In a music scene where indie credibility is everything, New Jersey based band The Front Bottoms went against the conventional. With simplistic chord progressions, erratic drumming, blaring trumpeting and angsty yet obscure lyrics, The Front Bottoms have made a name for themselves on their own terms.

Last month they dropped their sixth album, “Going Grey” with their new record label Fueled by Ramen. This album takes a different but pleasing approach to their classic sound. In songs like “Vacation Town,” “Raining” and “Grand Finale,” the band embraces synthesizers and other production elements previously unheard in their sound. These subtle incorporations, however, are fitting and show the band’s matured musicianship.

Three days before their concert at the House of Blues on Nov. 10, The Front Bottoms announced an in-store performance at M-Theory Music. I had the opportunity to watch them perform acoustic versions of new tunes and fan favorites. Manned with his acoustic guitar, Brian Sella sang about middle fingers, steroids and bong rips as the crowd enthusiastically sang back. The two necked electric guitar was also a nice touch. The music store’s crowd was intimate and laid back, but it was a whole different story for the audience in the House of Blues.

The concert was packed and the crowd was insane. BadBadHats first performed and they rocked their set. Afterwards, Basement took the stage and that’s when all hell broke lose. Stuck in the middle of the pit, I pushed and shoved concertgoers like my life depended on it. Nevertheless, I still sang/yelled along to bangers like “Aquasun,” “Pine” and “Bad Apple.” Apparently, some people got so hyped and aggressive that a fight broke out. Finishing their set with their lead single “Promise Everything,” Basement thanked the audience and we were left waiting in restless agony for the main act.

Soon, The Front Bottoms walked onto stage. They opened with “You Used to Say (Holy F*ck)” and then lead into “Skeleton.” And the crowd went wild. The atmosphere, however, was different. It wasn’t aggressive, and was instead full of good vibes and happy moshing. From start to finish, I belted the words to every song like I had my heartbroken by a non-existent lover. In contrast to the crowd’s energy, the band was laid back as ever. Kicking off their shoes and making the venue their home, they put on a spectacular show. Matt Uychich (drums) set the pace for the band with his unorthodox rhythm. Brian Sella’s booming voice in songs like “The Beers” and “Tattooed Tears” sent the crowd into an angsty frenzy. The night was blur.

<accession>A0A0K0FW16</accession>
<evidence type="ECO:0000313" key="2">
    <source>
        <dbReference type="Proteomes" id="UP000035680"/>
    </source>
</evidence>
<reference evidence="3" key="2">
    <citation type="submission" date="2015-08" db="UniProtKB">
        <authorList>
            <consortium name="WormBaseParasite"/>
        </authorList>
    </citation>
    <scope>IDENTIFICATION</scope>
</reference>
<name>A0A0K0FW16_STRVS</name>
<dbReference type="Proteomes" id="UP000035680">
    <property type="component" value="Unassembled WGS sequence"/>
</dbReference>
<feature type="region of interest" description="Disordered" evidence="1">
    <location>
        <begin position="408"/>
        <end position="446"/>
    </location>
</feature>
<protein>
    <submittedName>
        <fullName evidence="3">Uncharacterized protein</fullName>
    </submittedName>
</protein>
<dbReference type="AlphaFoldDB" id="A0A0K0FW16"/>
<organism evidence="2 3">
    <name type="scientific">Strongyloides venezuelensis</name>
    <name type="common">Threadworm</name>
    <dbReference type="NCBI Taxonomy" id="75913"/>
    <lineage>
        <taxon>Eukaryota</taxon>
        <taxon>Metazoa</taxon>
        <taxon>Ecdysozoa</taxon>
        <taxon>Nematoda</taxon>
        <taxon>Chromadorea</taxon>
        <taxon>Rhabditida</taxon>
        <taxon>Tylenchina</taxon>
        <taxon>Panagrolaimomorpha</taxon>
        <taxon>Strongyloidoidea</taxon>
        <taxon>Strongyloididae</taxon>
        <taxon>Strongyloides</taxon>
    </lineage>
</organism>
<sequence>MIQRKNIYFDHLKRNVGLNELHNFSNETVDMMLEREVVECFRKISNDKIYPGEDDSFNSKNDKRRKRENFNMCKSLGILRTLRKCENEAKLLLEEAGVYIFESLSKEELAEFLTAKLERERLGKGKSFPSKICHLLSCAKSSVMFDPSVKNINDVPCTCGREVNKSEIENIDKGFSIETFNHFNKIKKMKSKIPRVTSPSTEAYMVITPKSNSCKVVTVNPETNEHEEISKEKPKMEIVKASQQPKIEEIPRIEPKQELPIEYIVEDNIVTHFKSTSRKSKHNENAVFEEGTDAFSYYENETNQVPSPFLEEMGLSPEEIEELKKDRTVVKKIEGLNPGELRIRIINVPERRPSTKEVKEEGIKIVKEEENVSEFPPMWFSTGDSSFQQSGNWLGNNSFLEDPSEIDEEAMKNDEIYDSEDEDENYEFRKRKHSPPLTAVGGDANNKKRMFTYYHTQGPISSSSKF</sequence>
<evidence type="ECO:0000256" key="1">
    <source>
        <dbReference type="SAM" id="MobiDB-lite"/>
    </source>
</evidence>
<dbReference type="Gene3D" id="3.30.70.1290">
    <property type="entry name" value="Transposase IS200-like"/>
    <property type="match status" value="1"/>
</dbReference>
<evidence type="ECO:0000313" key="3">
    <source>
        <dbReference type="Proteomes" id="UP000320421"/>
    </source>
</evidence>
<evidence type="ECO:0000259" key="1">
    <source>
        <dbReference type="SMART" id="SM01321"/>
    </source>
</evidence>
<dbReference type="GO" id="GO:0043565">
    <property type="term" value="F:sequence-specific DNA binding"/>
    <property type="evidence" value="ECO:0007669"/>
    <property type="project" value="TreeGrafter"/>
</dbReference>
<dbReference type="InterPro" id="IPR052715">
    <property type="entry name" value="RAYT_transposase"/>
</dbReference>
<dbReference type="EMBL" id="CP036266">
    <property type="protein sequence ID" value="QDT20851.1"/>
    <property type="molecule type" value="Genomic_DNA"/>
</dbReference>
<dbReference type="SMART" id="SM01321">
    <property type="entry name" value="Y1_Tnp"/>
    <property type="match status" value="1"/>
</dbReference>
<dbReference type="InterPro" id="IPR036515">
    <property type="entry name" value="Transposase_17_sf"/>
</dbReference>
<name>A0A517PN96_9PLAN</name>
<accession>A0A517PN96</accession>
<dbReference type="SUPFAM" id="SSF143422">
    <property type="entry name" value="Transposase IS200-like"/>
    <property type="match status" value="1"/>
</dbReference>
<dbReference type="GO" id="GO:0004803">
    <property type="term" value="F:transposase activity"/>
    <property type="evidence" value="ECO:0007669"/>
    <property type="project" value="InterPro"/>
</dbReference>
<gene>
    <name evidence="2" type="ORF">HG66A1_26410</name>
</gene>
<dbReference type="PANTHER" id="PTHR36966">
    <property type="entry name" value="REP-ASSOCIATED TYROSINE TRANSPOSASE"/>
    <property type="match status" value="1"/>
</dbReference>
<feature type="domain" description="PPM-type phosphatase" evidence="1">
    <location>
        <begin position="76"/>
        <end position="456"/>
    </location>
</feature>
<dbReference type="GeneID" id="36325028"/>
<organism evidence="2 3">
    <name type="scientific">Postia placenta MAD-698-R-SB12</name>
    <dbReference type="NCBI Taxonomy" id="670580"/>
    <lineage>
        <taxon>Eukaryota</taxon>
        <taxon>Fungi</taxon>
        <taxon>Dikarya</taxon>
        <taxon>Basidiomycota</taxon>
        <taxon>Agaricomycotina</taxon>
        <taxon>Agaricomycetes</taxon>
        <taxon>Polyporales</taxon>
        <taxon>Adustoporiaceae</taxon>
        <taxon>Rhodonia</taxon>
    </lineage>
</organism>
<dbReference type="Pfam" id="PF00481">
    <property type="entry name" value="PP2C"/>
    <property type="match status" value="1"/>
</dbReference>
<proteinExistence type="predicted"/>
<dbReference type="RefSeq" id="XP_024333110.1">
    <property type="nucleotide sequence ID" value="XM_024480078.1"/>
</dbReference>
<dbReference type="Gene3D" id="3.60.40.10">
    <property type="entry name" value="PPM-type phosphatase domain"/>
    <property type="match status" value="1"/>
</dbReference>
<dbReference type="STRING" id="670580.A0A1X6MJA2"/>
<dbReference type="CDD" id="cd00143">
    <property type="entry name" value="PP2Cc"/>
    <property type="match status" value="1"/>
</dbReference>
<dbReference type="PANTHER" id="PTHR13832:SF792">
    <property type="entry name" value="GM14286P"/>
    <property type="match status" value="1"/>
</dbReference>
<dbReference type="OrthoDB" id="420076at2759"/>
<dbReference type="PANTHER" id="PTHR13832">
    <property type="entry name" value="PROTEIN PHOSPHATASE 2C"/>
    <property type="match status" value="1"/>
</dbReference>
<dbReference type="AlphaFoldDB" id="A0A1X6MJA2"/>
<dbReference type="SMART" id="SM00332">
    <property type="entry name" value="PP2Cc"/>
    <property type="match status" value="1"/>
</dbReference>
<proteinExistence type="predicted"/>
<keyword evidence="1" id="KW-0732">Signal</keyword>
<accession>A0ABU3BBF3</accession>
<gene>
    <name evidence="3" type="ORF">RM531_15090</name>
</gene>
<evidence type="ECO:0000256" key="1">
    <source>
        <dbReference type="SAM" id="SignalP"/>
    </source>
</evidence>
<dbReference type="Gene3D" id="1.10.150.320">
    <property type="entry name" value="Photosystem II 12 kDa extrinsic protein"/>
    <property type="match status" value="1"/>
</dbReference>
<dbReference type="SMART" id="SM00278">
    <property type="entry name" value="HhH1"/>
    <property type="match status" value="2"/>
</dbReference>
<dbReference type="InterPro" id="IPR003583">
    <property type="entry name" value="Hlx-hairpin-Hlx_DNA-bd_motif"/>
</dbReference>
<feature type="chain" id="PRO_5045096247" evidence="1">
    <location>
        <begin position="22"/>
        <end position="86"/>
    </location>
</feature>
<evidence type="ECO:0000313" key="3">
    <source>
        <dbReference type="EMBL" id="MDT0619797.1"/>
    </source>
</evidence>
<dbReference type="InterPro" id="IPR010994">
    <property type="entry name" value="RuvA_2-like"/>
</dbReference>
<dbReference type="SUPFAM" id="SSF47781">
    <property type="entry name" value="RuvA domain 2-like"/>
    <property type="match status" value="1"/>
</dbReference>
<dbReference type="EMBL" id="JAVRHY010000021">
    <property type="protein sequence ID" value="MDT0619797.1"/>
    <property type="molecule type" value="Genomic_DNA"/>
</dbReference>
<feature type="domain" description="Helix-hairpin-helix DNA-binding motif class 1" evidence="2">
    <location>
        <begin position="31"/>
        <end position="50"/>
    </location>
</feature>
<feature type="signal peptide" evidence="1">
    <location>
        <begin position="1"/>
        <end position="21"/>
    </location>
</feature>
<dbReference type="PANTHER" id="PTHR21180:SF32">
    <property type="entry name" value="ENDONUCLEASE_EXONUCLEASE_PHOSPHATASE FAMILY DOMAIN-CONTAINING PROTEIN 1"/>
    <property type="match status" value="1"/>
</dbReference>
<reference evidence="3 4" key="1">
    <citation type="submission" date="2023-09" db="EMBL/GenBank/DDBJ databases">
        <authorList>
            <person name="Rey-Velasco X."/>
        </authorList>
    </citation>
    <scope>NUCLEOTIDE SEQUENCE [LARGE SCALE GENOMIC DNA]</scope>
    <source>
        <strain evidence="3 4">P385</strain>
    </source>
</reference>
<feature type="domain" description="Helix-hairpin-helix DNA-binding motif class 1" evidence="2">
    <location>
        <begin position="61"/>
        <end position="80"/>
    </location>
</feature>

Despite the sweaty mess I was, the concert had its fill of special moments. When Jen the trumpet player had her solo in “2YL” (one of my favorite TFB songs), the pit opened up and the crowd moshed. I had never seen a crowd go crazy to a trumpet solo until that night; it was definitely a sight to see. “West Virginia” and “Vacation Town” were other fan favorites and the audience was equally as wild. The band closed the show with “Lonely Eyes,” a very old song from their 2008 self release “I Hate My Friends,” as well as “Flashlight” and “Ocean.”

Thank you The Front Bottoms for the best and craziest concert of my life. Despite getting pushed, shoved and punched the entire night, I had so much fun. I highly recommend seeing The Front Bottoms live. Their acoustic driven music is energetic and unique, and deserving of more recognition.







Featured image taken by Dane Burns